Wild-caught salmon is a much healthier source of good fatty acids. Omega-3 fatty acids can also be found in seeds, nuts and plant oils, such as olive oil. Elderberry syrup is a tasty item to give for coughs, colds and flu and to stimulate the immune system. Garlic and onions are also great for cold and flu season and, when made into a tea with lemon and honey, it serves as a tasty immune-system tonic, protecting the body from illness.

Probiotics are another important item in protecting your children from colds and illness. Probiotics are good bacteria normally found in a healthy digestive system. They assist the body in strengthening the immune system and promoting good digestion. A probiotic formula with lactobacillus and bifidocbacteria will help protect your children from bad bacteria and viruses.


The decision about whether or not to vaccinate remains a controversial issue for many parents and health care providers. Do not allow yourself to feel pressured when it comes to making this decision. While research shows that vaccines have some efficacy in reducing incidences of disease, there are also significant side effects and potential links to autism, developmental disorders and heavy-metal toxicity. Make an informed choice by considering the likelihood of exposure, seriousness of the disease, ingredients and additives in the vaccine, and its side effects.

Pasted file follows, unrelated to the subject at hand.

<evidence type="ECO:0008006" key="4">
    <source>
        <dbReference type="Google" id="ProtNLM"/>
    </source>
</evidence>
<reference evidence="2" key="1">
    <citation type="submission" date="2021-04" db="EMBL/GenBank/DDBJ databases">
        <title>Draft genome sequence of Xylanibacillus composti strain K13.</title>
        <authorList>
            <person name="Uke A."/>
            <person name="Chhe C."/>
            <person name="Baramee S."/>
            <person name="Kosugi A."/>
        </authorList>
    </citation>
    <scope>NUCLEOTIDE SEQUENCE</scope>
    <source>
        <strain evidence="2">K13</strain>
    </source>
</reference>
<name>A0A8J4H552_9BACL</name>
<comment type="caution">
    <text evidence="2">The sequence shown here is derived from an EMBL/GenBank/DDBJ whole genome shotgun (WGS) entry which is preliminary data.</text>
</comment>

Talk with your health care provider and do your own investigation into vaccines prior to making this decision. General public health information on vaccinations can be found on the Centers for Disease Control and Prevention website at You can also find information on vaccination pros and cons in the book The Vaccine Guide. In most cases, schools will try to force parents to vaccinate their children, so be ready. Remember, an exemption from vaccinations is always available to you, and you are not committing a crime or acting as an irresponsible parent if you decide not to vaccinate your child.

Physical activity

Physical activity is essential to maintaining good health for children. It not only keeps the bones and muscles strong, but it also helps normalize hormone levels, reduce fat and eliminate toxins from the body. As schools cut back on gym classes, after-school sports and physical activity programs, children are becoming increasingly more obese. If we include the surge in video game usage, it is easy to see how a child could get very limited physical activity.

Consider enrolling your children in after-school sports through their school, YMCA or private teams. Make use of local parks and encourage children to spend time outside on bikes, roller skates, etc. Buy pogo sticks, hoola hoops, jump ropes and balls, which can be fun at home. Get them involved in their favorite physical activities. To maintain good health, everyone should spend at least one hour per day doing physical activity.


Hanifah Muhammad is a naturopathic doctor at Genesis Healing Centers. 480-284-8155.

Reprinted from AzNetNews, Volume 31, Number 5, October/November 2012.